As I write, the last first-run Oprah Winfrey Show is on TV the Eastern Time Zone. During its remarkable run, the show has made enriched the lives of many people and many companies, including, as I saw first hand as a young news producer, TV stations that used Oprah as the ultimate 5:00 news lead-in.
The show has also befuddled many people and many companies, including, as a saw first hand as a more experienced news producer, TV stations that had to “climb Mt. Oprah” to compete in the evening news race when a competing station was “an Oprah station.”
But, in my years since leaving TV, the show is the stuff of nightmares for me, my colleagues and thousands of others in PR across the country. Simply put, other than clients who refuse to pay their bills, the worst clients are the ones who demand to appear “on Oprah.” Typically, those are the clients with the worst “stories,” the worst people skills and, in many cases, are the least likely to have ever seen the Oprah Winfrey Show, its female-centric bent and its lineup of celebrity guests.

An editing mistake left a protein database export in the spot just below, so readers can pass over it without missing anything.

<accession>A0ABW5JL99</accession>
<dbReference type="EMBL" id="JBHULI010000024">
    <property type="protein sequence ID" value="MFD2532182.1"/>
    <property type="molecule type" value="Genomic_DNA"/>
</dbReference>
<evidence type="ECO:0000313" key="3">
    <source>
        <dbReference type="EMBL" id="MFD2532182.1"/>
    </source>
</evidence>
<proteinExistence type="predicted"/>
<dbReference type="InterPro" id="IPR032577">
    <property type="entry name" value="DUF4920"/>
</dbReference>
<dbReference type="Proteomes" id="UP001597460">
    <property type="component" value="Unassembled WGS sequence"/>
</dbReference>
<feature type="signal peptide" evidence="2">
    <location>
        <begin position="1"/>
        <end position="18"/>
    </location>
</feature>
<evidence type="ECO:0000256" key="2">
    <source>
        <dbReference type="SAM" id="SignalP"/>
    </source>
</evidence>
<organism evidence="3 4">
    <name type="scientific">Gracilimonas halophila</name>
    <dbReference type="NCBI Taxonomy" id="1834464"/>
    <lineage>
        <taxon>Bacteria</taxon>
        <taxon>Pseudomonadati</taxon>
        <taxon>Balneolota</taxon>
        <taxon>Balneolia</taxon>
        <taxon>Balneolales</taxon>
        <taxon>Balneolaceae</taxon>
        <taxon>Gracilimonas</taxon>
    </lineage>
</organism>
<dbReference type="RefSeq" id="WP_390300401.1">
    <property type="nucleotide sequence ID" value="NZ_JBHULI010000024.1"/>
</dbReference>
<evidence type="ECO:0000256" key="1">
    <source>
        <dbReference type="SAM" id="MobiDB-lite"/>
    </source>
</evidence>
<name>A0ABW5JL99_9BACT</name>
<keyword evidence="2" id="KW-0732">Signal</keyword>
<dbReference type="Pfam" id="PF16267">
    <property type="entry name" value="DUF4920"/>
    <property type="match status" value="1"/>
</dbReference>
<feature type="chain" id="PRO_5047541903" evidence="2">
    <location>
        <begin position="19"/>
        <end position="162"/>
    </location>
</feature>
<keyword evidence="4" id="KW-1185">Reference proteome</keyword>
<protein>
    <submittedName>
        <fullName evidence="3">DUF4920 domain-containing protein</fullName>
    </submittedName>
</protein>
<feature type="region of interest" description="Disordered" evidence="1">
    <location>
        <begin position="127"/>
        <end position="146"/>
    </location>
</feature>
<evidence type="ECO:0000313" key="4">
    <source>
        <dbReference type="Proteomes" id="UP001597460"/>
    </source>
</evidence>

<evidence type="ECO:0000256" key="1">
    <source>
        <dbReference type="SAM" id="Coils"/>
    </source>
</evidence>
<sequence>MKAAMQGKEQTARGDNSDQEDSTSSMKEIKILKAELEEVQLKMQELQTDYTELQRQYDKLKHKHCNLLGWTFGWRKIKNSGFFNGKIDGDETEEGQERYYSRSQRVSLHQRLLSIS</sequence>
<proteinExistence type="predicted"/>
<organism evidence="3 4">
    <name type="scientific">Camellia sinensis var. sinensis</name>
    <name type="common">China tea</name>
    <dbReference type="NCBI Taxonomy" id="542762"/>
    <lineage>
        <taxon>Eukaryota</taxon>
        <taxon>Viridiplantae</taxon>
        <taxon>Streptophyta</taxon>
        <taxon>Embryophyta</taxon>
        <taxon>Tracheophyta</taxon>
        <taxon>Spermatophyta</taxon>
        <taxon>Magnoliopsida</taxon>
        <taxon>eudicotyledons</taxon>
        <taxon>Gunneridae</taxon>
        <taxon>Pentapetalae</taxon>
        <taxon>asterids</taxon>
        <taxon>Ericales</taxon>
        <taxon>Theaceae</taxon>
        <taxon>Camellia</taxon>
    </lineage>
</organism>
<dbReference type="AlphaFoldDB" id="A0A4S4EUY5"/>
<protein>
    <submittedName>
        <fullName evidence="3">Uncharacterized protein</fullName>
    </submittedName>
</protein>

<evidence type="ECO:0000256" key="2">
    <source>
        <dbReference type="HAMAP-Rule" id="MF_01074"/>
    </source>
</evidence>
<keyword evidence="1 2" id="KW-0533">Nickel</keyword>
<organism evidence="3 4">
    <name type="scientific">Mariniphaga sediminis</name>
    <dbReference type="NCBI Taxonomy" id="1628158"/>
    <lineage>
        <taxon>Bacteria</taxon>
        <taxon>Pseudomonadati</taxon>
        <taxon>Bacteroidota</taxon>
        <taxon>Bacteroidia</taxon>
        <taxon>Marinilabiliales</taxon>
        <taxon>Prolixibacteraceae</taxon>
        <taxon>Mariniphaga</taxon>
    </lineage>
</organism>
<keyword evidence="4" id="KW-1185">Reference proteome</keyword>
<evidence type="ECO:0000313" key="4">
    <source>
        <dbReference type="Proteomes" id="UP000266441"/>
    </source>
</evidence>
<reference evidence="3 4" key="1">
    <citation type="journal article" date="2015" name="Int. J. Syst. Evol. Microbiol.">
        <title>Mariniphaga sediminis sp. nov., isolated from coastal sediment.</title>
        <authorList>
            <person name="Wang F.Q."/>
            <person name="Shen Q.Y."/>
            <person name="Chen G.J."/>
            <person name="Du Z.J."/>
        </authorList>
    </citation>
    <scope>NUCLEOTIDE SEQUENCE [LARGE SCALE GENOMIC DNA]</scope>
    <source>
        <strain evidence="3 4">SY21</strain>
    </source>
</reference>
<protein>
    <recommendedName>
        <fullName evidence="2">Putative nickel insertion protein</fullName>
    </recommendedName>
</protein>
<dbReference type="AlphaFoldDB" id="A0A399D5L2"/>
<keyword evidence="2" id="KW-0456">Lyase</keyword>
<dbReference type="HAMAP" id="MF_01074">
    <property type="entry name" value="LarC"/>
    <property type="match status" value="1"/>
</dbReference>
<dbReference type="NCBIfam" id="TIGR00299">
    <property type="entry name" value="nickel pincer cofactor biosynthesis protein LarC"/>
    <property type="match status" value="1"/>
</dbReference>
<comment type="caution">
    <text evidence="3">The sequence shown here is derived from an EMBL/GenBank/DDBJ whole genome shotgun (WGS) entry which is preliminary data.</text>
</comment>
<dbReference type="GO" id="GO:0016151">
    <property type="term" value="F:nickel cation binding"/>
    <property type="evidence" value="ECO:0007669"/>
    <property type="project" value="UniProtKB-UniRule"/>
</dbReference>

Two years ago, my colleagues and I were talking to a potential client company owner who had developed an over-the-counter health care product he wanted to market nationally. When talking about goals and objectives, he declared that his top goal was “to take this product to Oprah’s couch.” I let him know that that doesn’t happen 99.99% of the time, even in successful business-to-consumer campaigns. But, he insisted that was his goal and he wanted to find the firm to make it happen. Yes, he did us a favor by waving that red flag. A Google search reveals – surprise- he never made it to the Harpo Studios in Chicago.
A runaway media brand success has caused countless PR firm/client headaches. The last Oprah episode is like a collective aspirin for this business.